On March 23, 2010, President Obama signed the Affordable Care Act (ACA) into law. The ACA takes our health care out of the hands of insurers by changing the rules to prohibit discrimination against people who are sick, expanding access to health coverage, and putting in place new protections for people who have health insurance. The law will be phased in gradually with most of the coverage expansion taking place in 2014.
HCAN fought for passage of the health law and continues to battle insurers and political opponents to make sure the law is successfully implemented. Members of Congress who voted for reform had to stand up to insurance companies and more than $100 million worth of misleading ads, an army of 1,700 industry lobbyists and satchels of campaign cash. It’s time to move beyond political games and fully realize the promise of reform – quality, affordable health care for all.
What the Health Care Law Means to You
The Affordable Care Act (ACA) puts in place comprehensive consumer protections and insurance market reforms that ensure quality, affordable health care for all Americans. Here are some examples of what the law has already achieved and what it will accomplish as more provisions take effect:
- Stops abusive practices of big insurance companies, including denying coverage for pre-existing conditions, charging women more than men for the same coverage, and refusing to pay for the health care you need when you make a minor application error.
- Gives you the peace of mind of knowing you’ll have good coverage you can afford, even if you lose your job, start a small business or retire early.
- Will provide tens of millions of Americans the same coverage choices as members of Congress.
- Makes health coverage more affordable for small businesses and seniors on Medicare.
Millions of people are already benefiting from the law:
- Insurance companies are not able to deny children coverage because of pre-existing conditions or cancel coverage because a person has been treated in the past. According to insurers’ definitions, approximately 24% of children have some sort of pre-existing medical condition.
- Prescription drug costs have been reduced for millions of seniors on Medicare who fall into the donut hole. Nearly 4 million beneficiaries received a $250 check to help with drug costs in the ACA’s first year, and more than 2.2 million Medicare beneficiaries saved more than $1.2 billion on prescriptions in the second year – an average savings of $550 per person.
- Children will be able to stay on their parent’s health coverage until age 26. Before health reform, about 30% of young adults between 19 and 29 were uninsured. Approximately 2.5 million additional young adults gained insurance in 2011 compared to a year earlier.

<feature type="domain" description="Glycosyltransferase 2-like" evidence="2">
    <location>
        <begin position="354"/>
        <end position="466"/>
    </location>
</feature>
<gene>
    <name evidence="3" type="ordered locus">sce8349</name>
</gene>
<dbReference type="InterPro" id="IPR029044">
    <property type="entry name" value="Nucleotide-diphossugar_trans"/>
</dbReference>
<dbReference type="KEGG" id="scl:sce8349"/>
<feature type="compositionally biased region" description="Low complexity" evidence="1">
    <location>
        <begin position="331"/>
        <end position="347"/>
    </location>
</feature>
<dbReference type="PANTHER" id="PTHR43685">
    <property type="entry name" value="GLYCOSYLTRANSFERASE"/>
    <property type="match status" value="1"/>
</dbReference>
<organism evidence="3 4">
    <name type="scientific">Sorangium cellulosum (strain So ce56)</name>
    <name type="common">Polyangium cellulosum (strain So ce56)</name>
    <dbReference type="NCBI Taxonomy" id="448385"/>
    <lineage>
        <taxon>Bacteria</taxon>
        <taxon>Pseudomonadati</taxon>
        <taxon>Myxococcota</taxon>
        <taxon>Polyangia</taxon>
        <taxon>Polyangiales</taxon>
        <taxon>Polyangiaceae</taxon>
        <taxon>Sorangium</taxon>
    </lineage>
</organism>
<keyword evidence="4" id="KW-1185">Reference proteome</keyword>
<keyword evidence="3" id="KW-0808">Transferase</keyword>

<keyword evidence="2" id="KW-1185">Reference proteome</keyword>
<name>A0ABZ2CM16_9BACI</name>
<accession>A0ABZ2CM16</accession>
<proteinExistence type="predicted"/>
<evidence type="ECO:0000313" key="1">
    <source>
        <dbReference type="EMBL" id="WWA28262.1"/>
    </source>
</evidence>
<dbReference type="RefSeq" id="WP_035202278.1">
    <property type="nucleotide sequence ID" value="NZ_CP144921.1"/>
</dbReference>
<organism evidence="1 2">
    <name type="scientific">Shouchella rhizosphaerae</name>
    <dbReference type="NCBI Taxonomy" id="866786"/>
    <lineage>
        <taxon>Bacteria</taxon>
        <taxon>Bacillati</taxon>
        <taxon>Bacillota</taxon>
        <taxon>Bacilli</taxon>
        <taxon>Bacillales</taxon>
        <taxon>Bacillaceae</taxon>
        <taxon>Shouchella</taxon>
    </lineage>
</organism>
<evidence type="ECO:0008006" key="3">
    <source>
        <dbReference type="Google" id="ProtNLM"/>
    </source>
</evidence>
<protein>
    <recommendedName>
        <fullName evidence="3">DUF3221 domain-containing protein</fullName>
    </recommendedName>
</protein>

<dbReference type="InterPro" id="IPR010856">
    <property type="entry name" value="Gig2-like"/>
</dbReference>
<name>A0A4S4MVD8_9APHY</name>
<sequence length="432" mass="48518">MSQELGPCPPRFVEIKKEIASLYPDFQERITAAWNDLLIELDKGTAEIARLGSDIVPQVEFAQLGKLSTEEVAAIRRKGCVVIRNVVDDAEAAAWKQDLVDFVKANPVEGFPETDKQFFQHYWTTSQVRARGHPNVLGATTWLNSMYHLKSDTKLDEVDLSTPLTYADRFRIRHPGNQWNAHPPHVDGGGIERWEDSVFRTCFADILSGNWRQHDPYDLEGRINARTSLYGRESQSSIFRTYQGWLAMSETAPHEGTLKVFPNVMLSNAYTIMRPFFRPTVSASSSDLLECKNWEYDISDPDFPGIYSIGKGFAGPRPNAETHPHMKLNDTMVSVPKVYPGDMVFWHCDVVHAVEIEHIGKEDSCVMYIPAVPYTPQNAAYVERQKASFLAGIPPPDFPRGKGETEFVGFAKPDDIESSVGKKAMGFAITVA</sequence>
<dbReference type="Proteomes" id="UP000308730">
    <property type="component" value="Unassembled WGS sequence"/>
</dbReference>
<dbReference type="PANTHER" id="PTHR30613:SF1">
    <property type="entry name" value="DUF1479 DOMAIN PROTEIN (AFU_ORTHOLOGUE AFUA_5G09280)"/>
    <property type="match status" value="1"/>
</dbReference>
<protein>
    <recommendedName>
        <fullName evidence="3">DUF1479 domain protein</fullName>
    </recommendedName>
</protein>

- Small businesses may get a 35% tax credit to help pay for their employees’ health insurance coverage. More than 4 million small businesses are eligible for this tax credit.
- Insurance companies must spend at least 80% of premium dollars on health care services or quality improvements rather than administrative costs – 85% for large health plans. Insurers that fall short of those thresholds must refund the difference to consumers and businesses. This provision may deliver consumers as much as $2 billion in rebates from insurers that don’t meet the minimum standard.
- Health insurers must justify to state or federal regulators premium rate increases exceeding 10%. Rate review helps to lower the cost of coverage for people and employers.
- Insurers must cover preventive care with no copay or co-insurance.
Under the ACA, individuals have the option to keep your current plan, whether it’s through your employer or purchased individually. Existing health insurance coverage is protected through a “grandfather” provision, but plans will need to come into compliance with consumer protections described above over time.
While the majority of American’s obtain health insurance through employer-sponsored health insurance, people who do not have health coverage through their employers, individuals who are not happy with their coverage, and small businesses who can’t afford coverage today will be able to choose among health insurance plans sold in state health insurance exchanges. The exchanges will be transparent and competitive insurance marketplaces where individuals and small businesses can shop around at four different levels of coverage and buy affordable and qualified health benefit plans, with a government subsidy if eligible.
When the law is fully implemented in 2014:
- Health insurance exchanges will give millions of people a new, affordable option for purchasing coverage.
- Middle-class families with incomes up to 400% of the federal poverty level ($92,000 for a family of 4) will be eligible to receive premium tax credits on a sliding scale basis to make insurance affordable through the health insurance exchange. Credits will also be available to help small businesses purchase insurance.
- Medicaid will be expanded so impoverished adults will have access to coverage without today’s complex state rules.
- Insurance companies may no longer deny coverage to anyone because of pre-existing conditions.